The Extracare program has obvious benefits for consumers and I believe that the first mover advantage taken by CVS represents a serious hurdle for Walgreens or other competitors to overcome.

One of the less obvious advantages of CVS Extracare is increased ability to manage store inventories and deal more effectively with CPG suppliers to the chain. This allows the scalpel to be used as another comment made note.

My personal observations and interaction with Extracare tells me that more use could be made of the purchase data being collected. Nonetheless, CVS has set the standard as I discuss in an article CVS ExtraCare Wins the Gold Medal

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Bill Hanifin, CEO, Hanifin Loyalty LLC

Not to simplify the answer, but CVS stores are a lot more pleasant to shop than Walgreens stores. The perception is that CVS tends to have more innovative products on their shelves, and Walgreens looks to find bargain items that can be thrown in a sale bin.

Give the customer a better shopping experience, and the customers will shop more. I think CVS is doing this, and it is resulting in increased sales, and increased marketshare. And Walgreens continues to search for answers.

Joel Warady, Chief Marketing Officer, Enjoy Life Foods

I think CVS is tapping into a huge emotional undercurrent in the market. It's not even that it's a service that's convenient--our family has medco, which is completely online, so the CVS program would probably be less convenient--it's that they're speaking into customers' insecurities about healthcare in general and showing they care with one-stop shopping.

Of course, if they also handle the piece about communicating with local docs to get renewals, and they have the time to form personal relationships between customers and pharmacists, that's really convenient--and with the mail-order piece added in, the whole thing is huge. That's almost like having an old-fashioned family doctor.

(And given the current state of the medical arts, the pharmacist probably knows at least as much!) ;-)

The discounts at the register are icing on the cake.

Mary Baum, Chairman, Mary Baum Creative Services

I think what the article reflects is more a matter of timing than a difference in strategy. CVS went down the slow store growth, cut SKUs 15%, reduce net inventory 20%, cut SG&A by 200 bps, etc path 2 years ago. This was accompanied by a corresponding increase in emphasis on Private Label and a push for "increased vendor funding." The result was a 2 pt profitability advantage to Walgreens. As we might expect, Wall Street cheered and Walgreens took notice.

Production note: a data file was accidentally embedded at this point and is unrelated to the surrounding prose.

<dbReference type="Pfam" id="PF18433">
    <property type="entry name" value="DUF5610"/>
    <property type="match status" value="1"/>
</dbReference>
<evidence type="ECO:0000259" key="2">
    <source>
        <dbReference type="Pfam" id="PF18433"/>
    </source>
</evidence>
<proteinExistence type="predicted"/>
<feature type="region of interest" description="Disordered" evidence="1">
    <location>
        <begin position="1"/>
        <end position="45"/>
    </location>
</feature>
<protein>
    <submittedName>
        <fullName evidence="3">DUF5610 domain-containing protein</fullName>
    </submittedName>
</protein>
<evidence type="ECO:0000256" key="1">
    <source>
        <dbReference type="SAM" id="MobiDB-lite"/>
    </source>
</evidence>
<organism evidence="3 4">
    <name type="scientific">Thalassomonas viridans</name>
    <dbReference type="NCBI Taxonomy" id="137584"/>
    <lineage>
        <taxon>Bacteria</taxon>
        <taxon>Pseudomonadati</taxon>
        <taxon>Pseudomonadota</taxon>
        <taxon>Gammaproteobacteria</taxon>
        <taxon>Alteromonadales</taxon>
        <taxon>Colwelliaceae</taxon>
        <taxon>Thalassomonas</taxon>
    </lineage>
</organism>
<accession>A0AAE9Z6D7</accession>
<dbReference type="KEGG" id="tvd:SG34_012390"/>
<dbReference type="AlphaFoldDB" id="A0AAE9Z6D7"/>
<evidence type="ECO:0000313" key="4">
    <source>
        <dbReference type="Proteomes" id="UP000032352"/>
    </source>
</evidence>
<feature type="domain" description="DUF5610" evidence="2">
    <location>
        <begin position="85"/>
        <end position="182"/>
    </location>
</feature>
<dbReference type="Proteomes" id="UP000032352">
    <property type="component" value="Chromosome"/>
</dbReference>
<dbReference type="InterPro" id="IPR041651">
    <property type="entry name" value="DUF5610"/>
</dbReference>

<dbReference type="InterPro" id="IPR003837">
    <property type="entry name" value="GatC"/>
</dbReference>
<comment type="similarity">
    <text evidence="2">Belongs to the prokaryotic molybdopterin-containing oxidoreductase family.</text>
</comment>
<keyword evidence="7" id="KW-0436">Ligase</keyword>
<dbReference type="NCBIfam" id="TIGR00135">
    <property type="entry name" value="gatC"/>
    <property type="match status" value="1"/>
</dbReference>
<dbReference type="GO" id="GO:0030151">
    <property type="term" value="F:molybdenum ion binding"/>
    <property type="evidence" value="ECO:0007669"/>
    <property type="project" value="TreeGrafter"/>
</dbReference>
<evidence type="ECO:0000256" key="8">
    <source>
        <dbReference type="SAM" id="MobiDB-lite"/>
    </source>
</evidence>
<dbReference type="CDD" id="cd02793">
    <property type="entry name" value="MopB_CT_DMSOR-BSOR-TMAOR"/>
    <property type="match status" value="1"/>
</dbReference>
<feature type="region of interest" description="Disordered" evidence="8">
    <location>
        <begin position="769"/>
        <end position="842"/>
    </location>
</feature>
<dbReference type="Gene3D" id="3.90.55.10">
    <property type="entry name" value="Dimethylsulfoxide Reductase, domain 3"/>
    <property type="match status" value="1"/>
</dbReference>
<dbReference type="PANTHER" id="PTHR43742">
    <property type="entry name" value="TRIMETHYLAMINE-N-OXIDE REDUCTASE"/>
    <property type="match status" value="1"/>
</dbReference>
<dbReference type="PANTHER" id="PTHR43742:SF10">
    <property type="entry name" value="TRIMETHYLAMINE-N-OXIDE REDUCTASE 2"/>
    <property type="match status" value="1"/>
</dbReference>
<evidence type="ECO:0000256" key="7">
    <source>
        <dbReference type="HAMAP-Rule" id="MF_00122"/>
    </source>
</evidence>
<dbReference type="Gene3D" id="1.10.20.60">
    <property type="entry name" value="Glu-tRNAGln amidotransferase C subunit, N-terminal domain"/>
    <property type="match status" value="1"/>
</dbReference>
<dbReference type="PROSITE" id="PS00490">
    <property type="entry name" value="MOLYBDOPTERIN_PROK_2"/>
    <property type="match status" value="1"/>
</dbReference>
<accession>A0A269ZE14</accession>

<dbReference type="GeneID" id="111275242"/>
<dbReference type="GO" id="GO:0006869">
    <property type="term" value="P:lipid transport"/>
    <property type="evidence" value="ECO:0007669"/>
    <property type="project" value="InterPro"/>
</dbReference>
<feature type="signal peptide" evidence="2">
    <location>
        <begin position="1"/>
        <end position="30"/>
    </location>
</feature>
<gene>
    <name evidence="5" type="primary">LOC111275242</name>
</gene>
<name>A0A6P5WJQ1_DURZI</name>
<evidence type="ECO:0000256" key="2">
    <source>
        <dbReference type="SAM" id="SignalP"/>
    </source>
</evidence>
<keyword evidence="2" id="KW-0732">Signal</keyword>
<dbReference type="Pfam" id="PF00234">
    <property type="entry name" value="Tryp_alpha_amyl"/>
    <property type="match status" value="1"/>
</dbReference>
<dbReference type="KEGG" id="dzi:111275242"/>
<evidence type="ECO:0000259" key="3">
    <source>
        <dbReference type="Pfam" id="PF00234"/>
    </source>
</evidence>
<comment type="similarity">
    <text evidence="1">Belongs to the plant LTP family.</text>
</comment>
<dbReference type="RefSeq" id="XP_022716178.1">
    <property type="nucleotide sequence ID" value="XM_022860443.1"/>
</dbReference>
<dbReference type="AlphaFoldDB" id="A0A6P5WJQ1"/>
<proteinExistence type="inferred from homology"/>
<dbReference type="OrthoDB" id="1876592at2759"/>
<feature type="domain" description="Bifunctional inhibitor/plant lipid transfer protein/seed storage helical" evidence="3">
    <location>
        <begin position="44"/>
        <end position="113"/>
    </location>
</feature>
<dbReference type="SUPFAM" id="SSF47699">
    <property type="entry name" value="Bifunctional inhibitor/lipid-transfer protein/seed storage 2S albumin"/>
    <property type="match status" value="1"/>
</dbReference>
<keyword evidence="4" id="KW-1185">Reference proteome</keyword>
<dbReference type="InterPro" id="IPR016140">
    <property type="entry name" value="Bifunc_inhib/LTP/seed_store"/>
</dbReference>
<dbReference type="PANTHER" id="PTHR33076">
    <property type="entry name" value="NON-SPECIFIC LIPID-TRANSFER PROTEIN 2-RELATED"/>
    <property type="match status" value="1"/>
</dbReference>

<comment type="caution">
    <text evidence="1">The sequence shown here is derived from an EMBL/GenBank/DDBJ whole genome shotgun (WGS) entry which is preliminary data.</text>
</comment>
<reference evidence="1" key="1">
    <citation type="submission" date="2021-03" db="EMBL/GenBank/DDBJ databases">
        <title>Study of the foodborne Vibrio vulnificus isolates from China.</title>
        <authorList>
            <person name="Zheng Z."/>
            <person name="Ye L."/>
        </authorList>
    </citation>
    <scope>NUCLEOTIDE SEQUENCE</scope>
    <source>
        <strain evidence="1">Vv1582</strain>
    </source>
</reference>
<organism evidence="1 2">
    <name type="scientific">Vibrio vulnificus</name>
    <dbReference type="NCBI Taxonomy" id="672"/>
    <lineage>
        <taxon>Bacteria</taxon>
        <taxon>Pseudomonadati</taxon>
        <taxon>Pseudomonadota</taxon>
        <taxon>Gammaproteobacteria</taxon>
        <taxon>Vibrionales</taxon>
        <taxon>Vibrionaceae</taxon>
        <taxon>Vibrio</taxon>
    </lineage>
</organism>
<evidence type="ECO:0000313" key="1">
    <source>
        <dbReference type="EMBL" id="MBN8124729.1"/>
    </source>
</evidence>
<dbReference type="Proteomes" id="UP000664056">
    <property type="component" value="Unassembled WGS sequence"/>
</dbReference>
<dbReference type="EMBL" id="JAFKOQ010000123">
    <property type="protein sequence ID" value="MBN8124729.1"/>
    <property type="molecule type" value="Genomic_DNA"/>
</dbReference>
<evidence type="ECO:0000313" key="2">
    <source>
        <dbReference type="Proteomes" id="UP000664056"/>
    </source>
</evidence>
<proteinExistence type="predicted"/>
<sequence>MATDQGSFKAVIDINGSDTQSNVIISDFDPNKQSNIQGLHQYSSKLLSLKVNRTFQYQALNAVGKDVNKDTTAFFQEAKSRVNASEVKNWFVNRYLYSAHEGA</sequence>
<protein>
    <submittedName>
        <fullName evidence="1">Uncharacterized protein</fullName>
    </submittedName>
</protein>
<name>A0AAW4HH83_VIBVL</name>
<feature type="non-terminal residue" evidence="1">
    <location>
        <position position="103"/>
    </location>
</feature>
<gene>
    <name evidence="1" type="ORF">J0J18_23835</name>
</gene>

Having said that, the differences in CCR at Walgreens and what CVS is currently doing with ExtraCare will be most interesting to see play out over the next 12 months.

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Ben Ball, Senior Vice President, Dechert-Hampe

While the executive and strategic reasons for the program make sense, from a consumer's perspective they are lost on me. The ExtraCare program provides discounts if you can manage all the details of the offers that are tagged on to the end of receipts. The lower prices for prescription transfers motivates switching prescriptions to CVS. However, I find the pharmacists at my CVS to be unhelpful and unresponsive. I find things not on sale are routinely very expensive. Their great programs lured me in to try. The actual service keeps me from going there regularly.

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Camille P. Schuster, Ph.D., President, Global Collaborations, Inc.

CVS is continuing to build long term customer loyalty through its CAREMARK program, focus on pharmacy, developing the right product selection for the store, creating an easier shopping experience and--listening to its shoppers.

The importance of long-term relationships in the chain drug sector should not be underestimated. It's a model that Shoppers Drug Mart in Canada has implemented with great success. CVS looks to be on a clear path to sustainable growth with their strategy.

Anne Bieler, Sr. Associate, Packaging and Technology Integrated Solutions

I can't comment on the pricing and competition aspect of this initiative without more research. What I will say is this: The baby boomers are a significantly larger generation than their parents and they're going to live longer than their parents. It will add up to unprecedented sales of prescription drugs for about the next 25 years.

If I had a dollar to spend in my drug store operation, I would put it into the pharmacy end of the business.

Doug Stephens, President, Retail Prophet

Setting aside CVS's PRM program and the different strategic directions the companies are pursuing, when I shop in both stores, CVS is simply executing better than Walgreen in the front end. CVS stores are better organized, better merchandised, better assorted and better executed.

Ted Hurlbut, Principal, Hurlbut & Associates

Chain drug is evidently a two-headed beast. The merchandise sales in the front of the store are one business and the prescription sales in the back are another. Both are essential and complementary, so I don't see a point in debating which is a better strategy.

I say chain drug success demands brainpower in both skulls....

Merchandising discipline in the front of the store is a must do. Walgreens' current effort to focus assortments is very important and promising. It may drive more fill-in visits. But I expect it will have little impact on prescription revenues, because they are weakly linked to shopping frequency.

CVS's progress in offering pharmacy services and prescriptions evidently brings in lots of revenues and might help slightly with front-of-store traffic. But careless merchandising will limit overall success, especially bloated assortments that depress overall turns.

In short, if you want to win in this game, you'd better be darn good at both disciplines, and then some.